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Polynesian Resort Pago Pago Room Tour – Daffy Does Disney

Thanks to my brother’s family who are Disney Vacation Club members, i got the chance to spend a couple of nights at the Polynesian resort at Walt Disney World this past Labor Day weekend. This video is mostly what it says it is: a tour of the very nice DVC room we stayed in in the Pago Pago building. But if you take a look you’ll also catch a few glimpses of other parts of the resort, including our dinner at ‘Ohana on Saturday night. This really is a true vacation spot all on its own.

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Posted on September 25, 2017, in travel, Trip Report, Walt Disney World and tagged , , , , , , , , , , . Bookmark the permalink. 16 Comments.

  1. I have been waiting semi-patiently to hear how you liked the Poly. Ever since I was interested enough in WDW to have a “dream resort”, the Poly was it for me. I sometimes kicked myself for not staying there a long time ago when it was still reasonably priced. Eventually, as you know, I came to the conclusion that Disney had priced its deluxe hotels beyond what I could justify paying for them. This summer, we stayed at Loews Royal Pacific which I considered to be a substitute for the real thing. After watching your video, I am thinking the two hotels are more evenly paired than I had originally thought. The interior of the rooms is very similar. The Poly plays up the kitsch whereas Royal Pacific is a bit more modern, but the layouts and amenities are very similar.

    I decided to look at the current prices for rooms at these two hotels. Currently, the cheapest room at the Poly is $493/night. At Royal Pacific they have rooms available for $289/night. Both hotels offer some in-park benefits like early admission. RP includes Express Pass to Universal which is one heck of a benefit for a family of four. Of course, that’s only useful if you plan to go to Universal. The reason Disney can charge nearly twice as much for a similar hotel room is location. If you plan to spend most of your time at Disney World, that room at Royal Pacific isn’t much of a bargain anymore.

    Will there be any more footage of the Poly forthcoming? I’m living out my Disney Dream Vacation through these videos!

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    • There might be a little more video related to the Poly, but this is the primary video that will cover it directly. We were only there for two nights, but I came away feeling like it was still my ideal Walt Disney World resort if price was no issue. Other places like the Boardwalk and Animal Kingdom Lodge are tempting, but this is the one that still epitomizes that moniker of “Vacation Kingdom.” I do wish I’d had a couple more days to film during daylight hours. Unfortunately, I was carrying around a serious cold for the first half of this trip, and I kind of crashed on Saturday afternoon. It wasn’t until that night that I really started feeling better.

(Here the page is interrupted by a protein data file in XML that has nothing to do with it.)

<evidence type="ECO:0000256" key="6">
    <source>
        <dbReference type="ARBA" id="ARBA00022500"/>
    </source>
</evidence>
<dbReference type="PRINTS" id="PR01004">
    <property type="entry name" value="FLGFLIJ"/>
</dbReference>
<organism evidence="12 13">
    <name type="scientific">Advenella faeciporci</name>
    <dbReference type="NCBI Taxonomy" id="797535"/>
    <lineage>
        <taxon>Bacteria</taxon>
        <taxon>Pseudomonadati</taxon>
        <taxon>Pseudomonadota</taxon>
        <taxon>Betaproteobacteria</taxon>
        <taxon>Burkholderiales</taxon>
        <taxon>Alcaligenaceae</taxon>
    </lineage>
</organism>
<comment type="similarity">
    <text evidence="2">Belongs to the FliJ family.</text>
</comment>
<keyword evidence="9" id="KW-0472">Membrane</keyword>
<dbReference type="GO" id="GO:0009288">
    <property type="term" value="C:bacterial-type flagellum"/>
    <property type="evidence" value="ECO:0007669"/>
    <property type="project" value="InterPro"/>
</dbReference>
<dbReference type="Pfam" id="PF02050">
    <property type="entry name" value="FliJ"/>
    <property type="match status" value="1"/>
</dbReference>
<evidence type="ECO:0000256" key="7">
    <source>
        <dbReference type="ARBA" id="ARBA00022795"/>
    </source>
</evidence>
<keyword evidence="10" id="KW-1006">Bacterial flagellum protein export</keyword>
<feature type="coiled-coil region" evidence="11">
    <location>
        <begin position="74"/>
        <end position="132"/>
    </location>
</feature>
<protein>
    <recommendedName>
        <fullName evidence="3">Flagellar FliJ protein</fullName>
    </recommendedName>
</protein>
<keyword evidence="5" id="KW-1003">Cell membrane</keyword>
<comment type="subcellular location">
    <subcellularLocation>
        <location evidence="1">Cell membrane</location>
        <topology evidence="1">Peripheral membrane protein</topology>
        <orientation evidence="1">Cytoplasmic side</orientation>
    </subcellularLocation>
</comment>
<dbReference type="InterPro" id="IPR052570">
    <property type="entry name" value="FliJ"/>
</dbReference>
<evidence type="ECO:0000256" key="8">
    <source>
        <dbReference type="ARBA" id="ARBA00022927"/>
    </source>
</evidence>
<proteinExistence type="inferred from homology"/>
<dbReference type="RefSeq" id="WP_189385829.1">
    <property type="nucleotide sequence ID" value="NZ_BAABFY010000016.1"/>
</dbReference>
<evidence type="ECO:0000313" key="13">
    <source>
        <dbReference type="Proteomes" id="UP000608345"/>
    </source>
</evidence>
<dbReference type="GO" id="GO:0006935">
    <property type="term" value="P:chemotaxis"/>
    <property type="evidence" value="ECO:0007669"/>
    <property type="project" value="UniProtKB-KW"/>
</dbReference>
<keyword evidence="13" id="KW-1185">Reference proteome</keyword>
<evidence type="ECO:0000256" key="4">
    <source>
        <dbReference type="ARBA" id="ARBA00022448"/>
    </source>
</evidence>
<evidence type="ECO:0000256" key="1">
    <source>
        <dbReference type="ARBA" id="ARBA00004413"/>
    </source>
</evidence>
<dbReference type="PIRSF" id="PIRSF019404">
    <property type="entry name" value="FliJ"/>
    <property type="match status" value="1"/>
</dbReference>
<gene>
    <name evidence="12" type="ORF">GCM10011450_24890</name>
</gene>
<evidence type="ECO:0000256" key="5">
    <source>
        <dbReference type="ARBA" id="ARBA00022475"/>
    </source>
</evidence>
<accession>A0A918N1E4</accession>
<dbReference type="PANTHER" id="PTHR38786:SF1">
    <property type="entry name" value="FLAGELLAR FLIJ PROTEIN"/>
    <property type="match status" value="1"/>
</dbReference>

I don’t really know what the amenities are like at the Royal Pacific, but the Poly is the kind of place that I could see some people spending a long weekend at without ever hitting the parks at all. With its fancy pools, its own luau, campfire and movies under the stars, fun themed restaurants and bars, and other leisure activities like boat rentals and volleyball right there on the lagoon, it is kind of its own self-contained getaway.

      Of course I’d never stayed at a deluxe resort at Disney before, so the actuality of these things maybe made more of an impression when I saw them than they otherwise would. It is this sense of a separate experience that makes Animal Kingdom and the Boardwalk also very appealing to me if I had the opportunity to stay there. Does that make up the difference in the per-night rate? I really doubt it. But I do think that for me, at least, Walt Disney World has a higher level of repeatability than Universal does,,,and I really do like Universal and look forward to seeing what else they have in the works. You are right that the cult of Disney is what drives the prices so high. People seem willing to pay them.

      Long term, I can’t imagine paying 3-4 times per night at a deluxe versus what a place like Pop Century costs. That’s a 2-night stay where you really only get to taste a little of the resort anyway vs a 6-7 day stay with all of the advantages that are obvious. It’s a no-brainer for me. But I certainly understand the appeal for those with the money to throw around.

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      • I wouldn’t argue against the notion that Disney World is more repeatable than Universal. Given its size advantage and the fact that they have had a couple extra decades to add to their line-up of attractions, Disney has a greater variety of things to see and do. Universal does rely too heavily on motion simulators. I would expect a hotel room at Disney to cost more than a similar room at Universal. I just think the amounts are off.